As we work to create a food system that is safe for workers, nutritious for consumers, and profitable for environmentally responsible farmers, COVID-19 has shown that this system is flawed. As I worked through COVID-19 and saw the urgency of what was happening in this country and how we could possibly be facing a food shortage, I saw the impact it was having on small scale farmers who are predominantly white. I then saw the urgency to help those farmers survive, have a steady income, and avoid crop loss. From helping promote CSA’s, to thinking about delivery options, to pushing for policy that supported farmers economically. For those that do food system work it was an exciting time to come to the aid of farmers who are trying to make the planet a better place by using good stewardship practices.
However, as I sat through all of that, I couldn’t help but feel anger because the fight for Black farmers and the Black community wasn’t there. As COVID-19 stats climbed within the Black community, familiar responses were offered — food banks, food drives, and sub-par standards. As I started speaking with local Urban Black farmers, they were struggling to prepare for the season. Uncertain about what COVID-19 was or how it would impact them and their loved ones, most got a late start. But if not COVID-19, there would have been something else that would hinder that process, because frankly this food system has never been equitable to Black farmers.
The only solution that has been given to the Black community when in need such as this, is a crippling temporary effort that would never be enough to sustain the whole of us if we suffered a complete food shortage. I am not saying that there isn’t a place for food banks, food giveaways or food pantries, but when these temporary fixes outnumber grocery stores in North St. Louis City, there is a problem that needed to be addressed before COVID-19. The problem is two-fold. It isn’t just about what is missing in our community, it’s also about the goodness that is coming from our community that isn’t acknowledged or supported.
In the two years that I have worked as a food justice organizer, I’ve seen people in our region go from not ever acknowledging that Black Urban farmers exist, to now trying to source from them because a grant wants to know how racially equitable they are. The problem is that Black farmers — both urban and rural — have had to deal with trying to find a profitable market to make a profit in, a changing consumer that wants organic but doesn’t know what that means, and most of all, a USDA that has overcharged massive interest on loans based on race, causing Black rural farmers to lose their land.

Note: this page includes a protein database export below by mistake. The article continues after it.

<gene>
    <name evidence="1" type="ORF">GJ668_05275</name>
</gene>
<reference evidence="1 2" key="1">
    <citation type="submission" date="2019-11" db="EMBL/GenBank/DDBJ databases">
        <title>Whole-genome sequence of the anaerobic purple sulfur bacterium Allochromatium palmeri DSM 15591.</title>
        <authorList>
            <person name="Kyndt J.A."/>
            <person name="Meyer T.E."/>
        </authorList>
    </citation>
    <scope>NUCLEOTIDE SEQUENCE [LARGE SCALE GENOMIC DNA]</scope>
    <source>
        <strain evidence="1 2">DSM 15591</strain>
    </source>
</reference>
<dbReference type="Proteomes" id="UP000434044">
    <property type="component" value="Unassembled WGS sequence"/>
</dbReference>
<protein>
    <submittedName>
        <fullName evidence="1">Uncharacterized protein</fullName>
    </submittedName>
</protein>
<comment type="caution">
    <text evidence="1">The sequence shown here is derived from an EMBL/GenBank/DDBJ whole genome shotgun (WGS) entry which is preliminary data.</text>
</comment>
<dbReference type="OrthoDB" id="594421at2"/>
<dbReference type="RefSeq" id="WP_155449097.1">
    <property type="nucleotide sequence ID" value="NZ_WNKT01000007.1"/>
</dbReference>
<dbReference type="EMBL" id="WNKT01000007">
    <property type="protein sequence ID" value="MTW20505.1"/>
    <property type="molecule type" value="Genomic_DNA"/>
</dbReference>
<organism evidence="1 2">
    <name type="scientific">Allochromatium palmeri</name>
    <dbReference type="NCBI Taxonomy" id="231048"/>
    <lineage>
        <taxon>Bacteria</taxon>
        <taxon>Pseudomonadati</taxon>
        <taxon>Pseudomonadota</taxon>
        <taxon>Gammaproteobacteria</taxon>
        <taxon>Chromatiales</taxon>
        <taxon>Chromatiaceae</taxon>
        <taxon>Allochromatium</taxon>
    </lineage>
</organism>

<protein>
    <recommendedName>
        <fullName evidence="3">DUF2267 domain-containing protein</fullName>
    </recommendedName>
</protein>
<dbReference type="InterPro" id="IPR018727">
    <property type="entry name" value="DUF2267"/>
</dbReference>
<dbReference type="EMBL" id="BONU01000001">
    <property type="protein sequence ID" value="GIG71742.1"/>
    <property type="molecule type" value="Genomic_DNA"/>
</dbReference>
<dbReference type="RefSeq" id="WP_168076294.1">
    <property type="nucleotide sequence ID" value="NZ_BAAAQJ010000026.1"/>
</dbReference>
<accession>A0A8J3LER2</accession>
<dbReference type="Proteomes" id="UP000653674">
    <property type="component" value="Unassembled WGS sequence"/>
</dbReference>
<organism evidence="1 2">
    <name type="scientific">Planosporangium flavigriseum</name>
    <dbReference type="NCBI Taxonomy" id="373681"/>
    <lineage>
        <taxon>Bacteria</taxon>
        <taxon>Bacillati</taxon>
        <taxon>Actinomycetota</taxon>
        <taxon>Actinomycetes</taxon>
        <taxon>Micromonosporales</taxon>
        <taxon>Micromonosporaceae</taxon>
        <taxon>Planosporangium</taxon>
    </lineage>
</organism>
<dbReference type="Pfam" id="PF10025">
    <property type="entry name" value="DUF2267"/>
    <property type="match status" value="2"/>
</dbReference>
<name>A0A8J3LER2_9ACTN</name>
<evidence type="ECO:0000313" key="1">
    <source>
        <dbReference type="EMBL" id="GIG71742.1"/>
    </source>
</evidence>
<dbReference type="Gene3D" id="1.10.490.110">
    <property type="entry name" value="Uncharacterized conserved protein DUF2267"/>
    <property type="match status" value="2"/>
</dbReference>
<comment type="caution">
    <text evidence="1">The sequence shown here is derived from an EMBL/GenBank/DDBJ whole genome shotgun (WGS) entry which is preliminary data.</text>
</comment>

Urban farmers have been locked out of grants, had intellectual property stolen when collaborating with others, and have not been given the same opportunities to thrive as others in our area. The result is a lot of failed community garden projects. However, the most dedicated of us stay and pay out of pocket to do not only what we love but what we know our community needs.
The owner of We Grew That Farms, Tia Byrd, doesn’t own the land she farms on. She has tried to buy the land several times but no one would sell it to her. After investing so much more money in this land that she doesn’t own, one might ask why wouldn’t she just leave and find other land to own. It’s more than land ownership, it’s about community — a community that has always seen businesses leave at the slightest sign of trouble. For Tia, the consistency of community members seeing her show up every season is enough for her to keep returning and try to find other ways to obtain ownership of the land and expand her operation.
Or, take Kamina, who is a second generation farmer in East St. Louis working on land that she does actually own, and doesn’t have enough for a tiller to put plants in the ground unless someone does it for her. Kamina has shown up for East St. Louis as a farmer working with institutions that were more than willing to utilize her skills and talents for free, but in spite of funding for Urban Ag, hasn’t seen any financial compensation or resources to help her further establish the important work she was doing for a community that didn’t have a grocery store. Mr. and Mrs. Carrington left corporate America to start a farming operation in the city of St. Louis and their interactions with the USDA is one that we have heard far too often from Black farmers. They applied for a farm number and when they arrived to speak with the local FSA office, they were told they weren’t in the system — but being persistent helped. Once their names were spelled correctly by the FSA officer, their number was found.
Through all the obstacles that these farmers face they still continue to work with and for the Black community.
This summer, with the support of Women’s Earth Alliance, FSM and the Nature Conservancy, I was able to start the first grant for Black, Indigeous, and People of Color (BIPOC) in North St. Louis City and County and parts of the Metro East that are considered a Food Apartheid. These mini-grants were used to support urban farmers who needed help during the growing season. Recently, MCE received additional funds from several individuals, enabling another round of grants.
We can never fully see change in the food system unless we allow both Black and other farmers of color, and Black communities and other communities of color to be in control of their food system.